The Fickle Web
It is a truism that rapid changes in technology have altered methods and rates of communication in our connected society. We email rather than write a letter, we skim RSS feeds rather than sit down and read the paper, we Kindle rather than crack a book, and all that content gets to us so much faster. The services we use and online communities we are a part of also change more rapidly. We use Google now, when ten years ago Yahoo! was the new big thing in search. We connect via Facebook, and grimace when we come across an acquaintance that still uses Friendster. Why the turnover?
Eric Goldman, former general counsel at Epinions.com, is taking an empirical look at the attrition rate of top Epinions.com contributors. What he finds is surprising: among members who went inactive are former “top users” who still derived residual income from their past Epinions articles. Even money couldn’t keep them on the site! Obviously, this implicates more than the typical distinction between content creators, editors, and consumers in online communities. How do you keep a community relevant and engaging for a fickle bunch of web users?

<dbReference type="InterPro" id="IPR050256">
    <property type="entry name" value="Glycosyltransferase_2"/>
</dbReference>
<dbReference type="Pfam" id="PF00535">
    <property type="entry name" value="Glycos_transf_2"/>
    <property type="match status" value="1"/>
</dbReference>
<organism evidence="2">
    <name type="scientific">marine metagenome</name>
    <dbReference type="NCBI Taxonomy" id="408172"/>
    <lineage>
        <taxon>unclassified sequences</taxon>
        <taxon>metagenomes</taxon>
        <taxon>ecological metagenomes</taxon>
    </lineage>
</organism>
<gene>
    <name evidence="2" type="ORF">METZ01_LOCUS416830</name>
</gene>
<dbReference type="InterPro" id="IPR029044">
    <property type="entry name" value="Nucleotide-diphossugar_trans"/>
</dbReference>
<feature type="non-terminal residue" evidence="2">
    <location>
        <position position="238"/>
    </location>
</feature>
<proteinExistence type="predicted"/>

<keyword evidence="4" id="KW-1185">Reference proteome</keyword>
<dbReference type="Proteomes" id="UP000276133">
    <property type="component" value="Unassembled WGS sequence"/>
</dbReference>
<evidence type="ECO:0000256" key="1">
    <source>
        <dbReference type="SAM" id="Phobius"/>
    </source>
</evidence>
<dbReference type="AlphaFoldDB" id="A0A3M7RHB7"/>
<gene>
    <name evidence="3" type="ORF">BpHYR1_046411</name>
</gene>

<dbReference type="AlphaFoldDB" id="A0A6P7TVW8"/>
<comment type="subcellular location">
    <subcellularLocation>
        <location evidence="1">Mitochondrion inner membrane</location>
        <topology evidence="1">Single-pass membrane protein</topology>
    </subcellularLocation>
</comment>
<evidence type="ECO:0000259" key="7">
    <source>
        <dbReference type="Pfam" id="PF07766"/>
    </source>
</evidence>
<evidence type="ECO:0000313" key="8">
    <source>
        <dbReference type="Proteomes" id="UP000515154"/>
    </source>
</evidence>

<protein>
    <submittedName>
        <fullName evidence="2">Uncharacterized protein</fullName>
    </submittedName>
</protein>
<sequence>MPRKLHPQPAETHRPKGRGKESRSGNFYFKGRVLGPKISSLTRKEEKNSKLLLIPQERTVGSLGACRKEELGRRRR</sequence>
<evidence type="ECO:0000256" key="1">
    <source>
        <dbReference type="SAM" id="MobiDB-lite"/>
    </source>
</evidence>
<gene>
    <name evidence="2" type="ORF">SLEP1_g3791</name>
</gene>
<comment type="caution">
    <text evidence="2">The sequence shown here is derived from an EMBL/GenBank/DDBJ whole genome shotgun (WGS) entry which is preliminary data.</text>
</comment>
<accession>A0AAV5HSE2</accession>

The easy answer is to keep a positive cost/benefit ratio for membership in the community. The hard part of that answer is coming up with all the factors that keep that ratio high. Some services are more dependent on technology for a positive ratio (think quality of search results), some on social dynamics (think critical mass of users on an instant messaging platform), some on quality and quantity of content. What factors do you consider when deciding to view, participate or contribute on a sustained basis? Which is it, Digg or Reddit?